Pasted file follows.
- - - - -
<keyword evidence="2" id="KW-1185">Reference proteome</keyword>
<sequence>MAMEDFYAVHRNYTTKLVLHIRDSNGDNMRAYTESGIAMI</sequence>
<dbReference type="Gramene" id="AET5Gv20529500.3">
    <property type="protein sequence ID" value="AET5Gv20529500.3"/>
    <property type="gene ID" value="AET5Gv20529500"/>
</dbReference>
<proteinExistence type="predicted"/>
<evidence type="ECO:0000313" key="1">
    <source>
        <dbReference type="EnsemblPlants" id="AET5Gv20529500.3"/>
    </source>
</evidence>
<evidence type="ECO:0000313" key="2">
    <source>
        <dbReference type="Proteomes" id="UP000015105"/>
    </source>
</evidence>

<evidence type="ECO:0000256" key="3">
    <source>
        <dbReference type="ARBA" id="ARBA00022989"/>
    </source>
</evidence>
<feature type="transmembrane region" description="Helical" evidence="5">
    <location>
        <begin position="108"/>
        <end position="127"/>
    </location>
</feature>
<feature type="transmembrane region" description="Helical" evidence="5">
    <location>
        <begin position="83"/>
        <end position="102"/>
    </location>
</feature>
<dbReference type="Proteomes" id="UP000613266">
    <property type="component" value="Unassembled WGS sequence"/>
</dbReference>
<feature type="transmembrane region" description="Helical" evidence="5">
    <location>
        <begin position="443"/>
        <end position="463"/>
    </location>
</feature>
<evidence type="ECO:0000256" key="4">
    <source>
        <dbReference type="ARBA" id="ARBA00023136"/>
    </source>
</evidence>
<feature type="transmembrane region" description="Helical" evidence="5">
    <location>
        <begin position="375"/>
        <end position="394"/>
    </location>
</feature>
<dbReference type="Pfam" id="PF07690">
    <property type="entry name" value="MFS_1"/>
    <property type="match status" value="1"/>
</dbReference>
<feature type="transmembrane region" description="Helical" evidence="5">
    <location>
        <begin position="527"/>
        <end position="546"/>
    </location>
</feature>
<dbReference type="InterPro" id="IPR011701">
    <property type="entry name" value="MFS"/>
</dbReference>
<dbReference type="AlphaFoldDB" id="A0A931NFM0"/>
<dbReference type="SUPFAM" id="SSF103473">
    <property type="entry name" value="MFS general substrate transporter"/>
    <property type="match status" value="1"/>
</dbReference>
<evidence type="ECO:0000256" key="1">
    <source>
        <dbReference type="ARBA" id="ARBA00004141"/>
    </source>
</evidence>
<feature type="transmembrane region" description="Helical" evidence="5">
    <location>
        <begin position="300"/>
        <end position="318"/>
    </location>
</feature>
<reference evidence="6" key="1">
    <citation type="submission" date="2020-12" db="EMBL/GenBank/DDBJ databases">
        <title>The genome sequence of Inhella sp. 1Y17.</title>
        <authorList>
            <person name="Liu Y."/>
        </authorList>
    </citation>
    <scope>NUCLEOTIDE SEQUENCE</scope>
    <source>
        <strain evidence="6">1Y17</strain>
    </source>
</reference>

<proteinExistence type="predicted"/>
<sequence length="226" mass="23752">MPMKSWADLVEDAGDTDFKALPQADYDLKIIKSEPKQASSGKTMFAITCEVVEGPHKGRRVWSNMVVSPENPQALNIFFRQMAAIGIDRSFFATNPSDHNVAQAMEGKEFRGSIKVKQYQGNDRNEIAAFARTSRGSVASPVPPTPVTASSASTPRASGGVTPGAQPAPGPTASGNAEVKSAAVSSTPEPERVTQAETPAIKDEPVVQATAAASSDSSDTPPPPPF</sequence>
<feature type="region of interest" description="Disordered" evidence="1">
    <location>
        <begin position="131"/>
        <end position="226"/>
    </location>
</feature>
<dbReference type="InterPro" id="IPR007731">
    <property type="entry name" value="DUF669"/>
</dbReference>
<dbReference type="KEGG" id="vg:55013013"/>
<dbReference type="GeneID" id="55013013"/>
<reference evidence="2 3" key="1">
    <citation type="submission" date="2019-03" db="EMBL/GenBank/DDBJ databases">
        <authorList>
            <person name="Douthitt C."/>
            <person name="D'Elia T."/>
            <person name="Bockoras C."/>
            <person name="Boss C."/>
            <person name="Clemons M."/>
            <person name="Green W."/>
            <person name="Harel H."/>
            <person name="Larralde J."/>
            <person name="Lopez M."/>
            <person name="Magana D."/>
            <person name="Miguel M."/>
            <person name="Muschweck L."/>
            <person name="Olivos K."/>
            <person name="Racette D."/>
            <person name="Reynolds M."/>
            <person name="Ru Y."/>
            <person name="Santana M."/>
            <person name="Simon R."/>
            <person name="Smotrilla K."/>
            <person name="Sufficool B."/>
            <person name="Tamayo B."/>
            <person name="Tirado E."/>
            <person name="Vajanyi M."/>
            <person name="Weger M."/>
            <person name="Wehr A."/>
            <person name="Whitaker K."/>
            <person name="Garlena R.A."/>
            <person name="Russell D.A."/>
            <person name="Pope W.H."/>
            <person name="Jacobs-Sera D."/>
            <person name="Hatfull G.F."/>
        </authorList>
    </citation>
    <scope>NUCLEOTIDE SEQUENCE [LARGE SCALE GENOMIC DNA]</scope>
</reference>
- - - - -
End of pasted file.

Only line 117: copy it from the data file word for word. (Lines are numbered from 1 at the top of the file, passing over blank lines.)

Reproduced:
            <person name="Green W."/>